As a historian, you have stated that you steer clear of accepted wisdom and undocumented legends. How was your approach different when writing fiction?

I have woven snippets of real people’s lives, extracted from original documentation with extrapolations based on universal aspects of the human condition, into a tapestry of realistically portrayed lead characters.

For example, history records that a maid of Salem, Massachusetts, lost her cool and chewed out a menacing soldier during a confrontation between raiding British soldiers and townspeople on a Sunday Sabbath. Nothing, aside from her name and that single episode, is known of that young woman, the soldier involved, and how her friends and neighbors felt about that dangerous incident. In Twenty-One Heroes this footnote to history is pivotal to Katherine’s fate and her introduction to Ezra, one of her admirers.

Sometimes gaps in non-fiction can be filled in plausibly by realistic fiction, so long as it is clearly labeled as such. Warren’s biography has always posed a challenge due to gaping chasms in primary sources. Anyone acquainted with early Revolutionary history knew Joseph Warren’s name and influence was writ large on pivotal events –the Boston Tea Party, dispatching Paul Revere on that Midnight Ride, and heroics at the Battle of Bunker Hill. I uncovered and analyzed key documents, found a few never before linked to him, and pursued elaborate forensics clarifying his battlefield demise. But those gaps in sources remain a challenge to non-fiction.

An author can fill in the blanks to achieve a satisfying narrative of individuals’ lived experiences. In straying from the surviving documentation and filling gaps, we have entered the realm of fiction.

I have incorporated a couple of undocumented legends. I judged them very likely inventions of previous generations, though memorable scenes evocative of the time period. Thomas Paine writes his most famous pamphlet by firelight on the head of a drum. A pensive George Washington hurls a silver dollar across the Delaware River as the fate of America hangs in the balance.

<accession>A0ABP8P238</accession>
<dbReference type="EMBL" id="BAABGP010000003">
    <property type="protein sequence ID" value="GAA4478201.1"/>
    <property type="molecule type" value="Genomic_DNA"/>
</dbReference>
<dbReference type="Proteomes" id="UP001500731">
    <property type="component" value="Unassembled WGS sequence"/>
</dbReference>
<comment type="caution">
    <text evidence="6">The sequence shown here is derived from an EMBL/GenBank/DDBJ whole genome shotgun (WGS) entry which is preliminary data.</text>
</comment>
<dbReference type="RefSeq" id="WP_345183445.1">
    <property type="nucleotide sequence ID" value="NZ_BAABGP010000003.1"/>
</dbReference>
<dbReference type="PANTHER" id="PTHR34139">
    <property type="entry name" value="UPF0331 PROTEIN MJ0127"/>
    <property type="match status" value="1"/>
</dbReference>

As you were crafting the novel, did you seek any input from readers in the age range of your intended readership? Did you base any characters on actual young people whom you know?

I performed reality checks with young people of comparable ages to the characters. Finding myself back in college studying a subject in which I was not engaged, I sat in the back of the classroom with others of similar wandering minds. Instead of doodling in the margins of a notebook or tossing paper airplanes, I scribbled word sketches of invented characters and scenes partly based on friends in the classroom, transposed to the American Revolution. Polishing these musings afterward, I’d pass the scenes to the individuals featured in them. Does this flirtation scene work? How would you do it differently?

After a little while my ruse became generally known. Everyone it seemed wanted to be in Sam’s book.  Even the professor got wind of it and fortunately was not offended.

There are no one-to-correspondences with an actual person. Fictional characters are composites beyond linkage to a single living person or recognition by them. Others are total inventions based on snippets from 18th century primary sources and my own take on human nature. 

You aim to seamlessly inter-mix fictional and historical characters. Is this confusing?

I include an appendix of principal characters, distinguishing historical figures from fictional ones. History students will enjoy succinct biographies of the real people and a glossary of authentic, but now-unusual words.

Is this story grim? We have been talking a lot about soldiers’ graves.

On balance, it is upbeat and patriotic. The real-life 21 heroes inspired the story. Spoiler alert: most of the fictional characters do not end their days in unmarked graves.

 What do you hope your readers take away from Twenty-One Heroes?

I hope readers will find in it characters they can relate to, people believably grappling with the challenges of growing up and larger issues important to their community and to our modern world. Their decisions, achievements, and problems matter to each person. And they matter to our country.

What's next from you?

If sufficient numbers of readers enjoy Twenty-One Heroes and want to learn about what becomes of their favorite characters in the American Revolutionary era, I plan to continue their stories in subsequent books.Signed copies of Twenty-One Heroes, a historical novel for young adults

I continue to write non-fiction history. A future project immerses the reader in the epic journey of a pioneer family travelling across the perilous Western and Southern frontiers when the ink on the U.S. Constitution was not yet dry.


A few signed copies of both of Sam's books are available now: Twenty-One Heroes and Dr. Joseph Warren: The Boston Tea Party, Bunker Hill, and the Birth of American Liberty.